It’s important to note that the presence of jaw popping does not necessarily mean that complications will occur. Many cases of jaw popping are benign and do not progress to long-term complications. However, if you are experiencing jaw popping, especially if it is accompanied by other concerning symptoms or impacts your daily life, it is advisable to seek evaluation from a healthcare professional, such as a dentist or oral and maxillofacial specialist. They can assess your specific condition, identify any underlying causes, and recommend appropriate treatment or management strategies to help prevent potential long-term complications.

When should I see a doctor for jaw popping?

It is advisable to see a healthcare professional, such as a dentist or an oral and maxillofacial specialist, if you are experiencing jaw popping and any of the following situations apply:

  1. Persistent or worsening symptoms: If jaw popping persists or worsens over time, it is recommended to seek medical attention. This is especially important if the jaw popping is accompanied by other symptoms such as pain, discomfort, limited jaw movement, headaches, or difficulty with daily activities.
  2. Pain or discomfort: If the jaw popping is accompanied by significant pain or discomfort in the jaw joint, facial area, or associated structures, it is advisable to consult a healthcare professional for an evaluation. Persistent or severe pain can be an indication of an underlying issue that requires attention.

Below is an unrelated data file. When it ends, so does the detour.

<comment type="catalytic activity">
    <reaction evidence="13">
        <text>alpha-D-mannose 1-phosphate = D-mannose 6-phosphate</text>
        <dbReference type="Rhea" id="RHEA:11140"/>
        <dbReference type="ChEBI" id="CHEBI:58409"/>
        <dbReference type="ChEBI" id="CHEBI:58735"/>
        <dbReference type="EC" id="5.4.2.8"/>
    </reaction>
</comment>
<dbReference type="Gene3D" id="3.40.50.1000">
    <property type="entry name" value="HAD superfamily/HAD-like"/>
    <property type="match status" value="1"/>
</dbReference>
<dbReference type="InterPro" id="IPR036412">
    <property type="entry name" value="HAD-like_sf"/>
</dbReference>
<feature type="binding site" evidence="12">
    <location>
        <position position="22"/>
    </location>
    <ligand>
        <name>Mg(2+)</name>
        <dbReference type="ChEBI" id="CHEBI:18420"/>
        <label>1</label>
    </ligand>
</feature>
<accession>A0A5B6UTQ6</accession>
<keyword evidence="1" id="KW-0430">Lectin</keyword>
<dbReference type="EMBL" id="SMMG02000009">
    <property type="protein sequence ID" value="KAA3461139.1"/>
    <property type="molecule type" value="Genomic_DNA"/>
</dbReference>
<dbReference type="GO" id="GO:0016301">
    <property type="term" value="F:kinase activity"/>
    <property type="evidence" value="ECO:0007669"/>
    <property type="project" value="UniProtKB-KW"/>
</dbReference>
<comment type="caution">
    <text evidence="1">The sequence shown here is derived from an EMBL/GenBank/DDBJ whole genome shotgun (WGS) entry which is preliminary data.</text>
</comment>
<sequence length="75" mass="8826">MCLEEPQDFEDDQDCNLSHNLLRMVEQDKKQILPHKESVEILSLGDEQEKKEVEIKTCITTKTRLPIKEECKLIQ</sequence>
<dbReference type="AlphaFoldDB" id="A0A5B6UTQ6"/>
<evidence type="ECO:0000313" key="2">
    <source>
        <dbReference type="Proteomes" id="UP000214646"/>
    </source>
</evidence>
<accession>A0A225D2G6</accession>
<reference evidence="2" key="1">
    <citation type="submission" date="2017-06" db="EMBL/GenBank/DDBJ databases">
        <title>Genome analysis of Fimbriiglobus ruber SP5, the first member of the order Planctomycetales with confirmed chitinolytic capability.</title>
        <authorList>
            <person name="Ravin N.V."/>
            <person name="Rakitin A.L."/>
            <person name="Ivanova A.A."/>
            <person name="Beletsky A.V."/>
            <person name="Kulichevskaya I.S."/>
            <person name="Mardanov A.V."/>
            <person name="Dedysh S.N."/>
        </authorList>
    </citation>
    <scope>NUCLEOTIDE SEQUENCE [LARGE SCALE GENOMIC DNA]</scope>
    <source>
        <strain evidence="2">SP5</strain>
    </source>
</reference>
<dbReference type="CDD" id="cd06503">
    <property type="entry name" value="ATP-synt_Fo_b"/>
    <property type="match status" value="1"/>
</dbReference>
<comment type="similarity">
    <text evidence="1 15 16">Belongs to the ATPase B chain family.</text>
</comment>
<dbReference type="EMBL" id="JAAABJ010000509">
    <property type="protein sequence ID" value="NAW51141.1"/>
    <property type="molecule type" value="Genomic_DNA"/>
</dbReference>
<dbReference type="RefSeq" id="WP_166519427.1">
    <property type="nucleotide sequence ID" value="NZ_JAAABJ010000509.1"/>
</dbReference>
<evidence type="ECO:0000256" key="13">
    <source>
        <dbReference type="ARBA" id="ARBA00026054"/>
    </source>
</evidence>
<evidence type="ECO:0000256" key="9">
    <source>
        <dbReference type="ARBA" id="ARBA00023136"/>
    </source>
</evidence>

3. Functional limitations: If the jaw popping affects your ability to open or close your mouth fully, chew, speak, or perform regular activities, it is important to seek medical evaluation. Functional limitations can impact your quality of life and may require treatment or management.
  4. Difficulty with jaw movement: If the jaw popping is accompanied by difficulty or discomfort while moving the jaw, such as jaw locking or getting stuck in an open or closed position, it is recommended to see a healthcare professional for assessment and guidance.
  5. Other associated symptoms: If the jaw popping is associated with other symptoms such as headaches, earaches, tinnitus (ringing in the ears), facial pain, or muscle spasms, it is advisable to seek medical attention for a comprehensive evaluation.